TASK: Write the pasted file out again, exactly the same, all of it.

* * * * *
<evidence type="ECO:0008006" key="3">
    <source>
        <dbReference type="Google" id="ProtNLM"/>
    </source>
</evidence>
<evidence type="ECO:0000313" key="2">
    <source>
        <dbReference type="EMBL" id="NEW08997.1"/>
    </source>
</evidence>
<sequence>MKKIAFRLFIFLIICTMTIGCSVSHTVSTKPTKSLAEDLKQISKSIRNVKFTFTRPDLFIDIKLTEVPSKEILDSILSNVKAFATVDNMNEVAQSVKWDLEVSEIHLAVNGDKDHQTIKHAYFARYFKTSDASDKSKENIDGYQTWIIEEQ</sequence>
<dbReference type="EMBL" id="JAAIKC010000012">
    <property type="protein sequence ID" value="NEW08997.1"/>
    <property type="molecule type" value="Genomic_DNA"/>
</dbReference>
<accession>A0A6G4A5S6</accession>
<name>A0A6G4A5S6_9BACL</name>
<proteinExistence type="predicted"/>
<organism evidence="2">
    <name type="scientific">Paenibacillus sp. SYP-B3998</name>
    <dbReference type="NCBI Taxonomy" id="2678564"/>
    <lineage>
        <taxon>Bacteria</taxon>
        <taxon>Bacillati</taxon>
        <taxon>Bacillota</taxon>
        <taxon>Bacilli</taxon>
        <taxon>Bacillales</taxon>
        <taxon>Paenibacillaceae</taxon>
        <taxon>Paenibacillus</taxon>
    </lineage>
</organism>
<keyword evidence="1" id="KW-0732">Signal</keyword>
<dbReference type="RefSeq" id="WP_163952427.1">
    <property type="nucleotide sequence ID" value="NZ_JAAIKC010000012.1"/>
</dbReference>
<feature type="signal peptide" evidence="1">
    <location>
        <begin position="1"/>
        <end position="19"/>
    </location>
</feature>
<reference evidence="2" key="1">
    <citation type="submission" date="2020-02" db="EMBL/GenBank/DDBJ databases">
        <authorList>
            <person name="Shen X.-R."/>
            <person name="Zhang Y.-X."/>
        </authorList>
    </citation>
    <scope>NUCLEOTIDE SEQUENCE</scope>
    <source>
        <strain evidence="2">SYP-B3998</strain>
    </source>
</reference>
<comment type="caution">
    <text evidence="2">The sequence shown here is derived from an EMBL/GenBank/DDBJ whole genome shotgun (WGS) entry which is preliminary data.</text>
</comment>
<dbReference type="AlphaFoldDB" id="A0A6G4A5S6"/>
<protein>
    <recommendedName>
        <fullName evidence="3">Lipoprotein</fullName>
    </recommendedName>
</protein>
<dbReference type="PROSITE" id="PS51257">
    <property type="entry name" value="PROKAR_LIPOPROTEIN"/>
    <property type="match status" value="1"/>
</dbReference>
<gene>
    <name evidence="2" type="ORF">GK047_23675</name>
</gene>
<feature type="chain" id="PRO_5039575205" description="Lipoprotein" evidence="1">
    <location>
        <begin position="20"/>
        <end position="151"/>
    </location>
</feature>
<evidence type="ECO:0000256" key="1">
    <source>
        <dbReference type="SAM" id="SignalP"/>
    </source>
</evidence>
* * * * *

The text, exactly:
<evidence type="ECO:0008006" key="3">
    <source>
        <dbReference type="Google" id="ProtNLM"/>
    </source>
</evidence>
<evidence type="ECO:0000313" key="2">
    <source>
        <dbReference type="EMBL" id="NEW08997.1"/>
    </source>
</evidence>
<sequence>MKKIAFRLFIFLIICTMTIGCSVSHTVSTKPTKSLAEDLKQISKSIRNVKFTFTRPDLFIDIKLTEVPSKEILDSILSNVKAFATVDNMNEVAQSVKWDLEVSEIHLAVNGDKDHQTIKHAYFARYFKTSDASDKSKENIDGYQTWIIEEQ</sequence>
<dbReference type="EMBL" id="JAAIKC010000012">
    <property type="protein sequence ID" value="NEW08997.1"/>
    <property type="molecule type" value="Genomic_DNA"/>
</dbReference>
<accession>A0A6G4A5S6</accession>
<name>A0A6G4A5S6_9BACL</name>
<proteinExistence type="predicted"/>
<organism evidence="2">
    <name type="scientific">Paenibacillus sp. SYP-B3998</name>
    <dbReference type="NCBI Taxonomy" id="2678564"/>
    <lineage>
        <taxon>Bacteria</taxon>
        <taxon>Bacillati</taxon>
        <taxon>Bacillota</taxon>
        <taxon>Bacilli</taxon>
        <taxon>Bacillales</taxon>
        <taxon>Paenibacillaceae</taxon>
        <taxon>Paenibacillus</taxon>
    </lineage>
</organism>
<keyword evidence="1" id="KW-0732">Signal</keyword>
<dbReference type="RefSeq" id="WP_163952427.1">
    <property type="nucleotide sequence ID" value="NZ_JAAIKC010000012.1"/>
</dbReference>
<feature type="signal peptide" evidence="1">
    <location>
        <begin position="1"/>
        <end position="19"/>
    </location>
</feature>
<reference evidence="2" key="1">
    <citation type="submission" date="2020-02" db="EMBL/GenBank/DDBJ databases">
        <authorList>
            <person name="Shen X.-R."/>
            <person name="Zhang Y.-X."/>
        </authorList>
    </citation>
    <scope>NUCLEOTIDE SEQUENCE</scope>
    <source>
        <strain evidence="2">SYP-B3998</strain>
    </source>
</reference>
<comment type="caution">
    <text evidence="2">The sequence shown here is derived from an EMBL/GenBank/DDBJ whole genome shotgun (WGS) entry which is preliminary data.</text>
</comment>
<dbReference type="AlphaFoldDB" id="A0A6G4A5S6"/>
<protein>
    <recommendedName>
        <fullName evidence="3">Lipoprotein</fullName>
    </recommendedName>
</protein>
<dbReference type="PROSITE" id="PS51257">
    <property type="entry name" value="PROKAR_LIPOPROTEIN"/>
    <property type="match status" value="1"/>
</dbReference>
<gene>
    <name evidence="2" type="ORF">GK047_23675</name>
</gene>
<feature type="chain" id="PRO_5039575205" description="Lipoprotein" evidence="1">
    <location>
        <begin position="20"/>
        <end position="151"/>
    </location>
</feature>
<evidence type="ECO:0000256" key="1">
    <source>
        <dbReference type="SAM" id="SignalP"/>
    </source>
</evidence>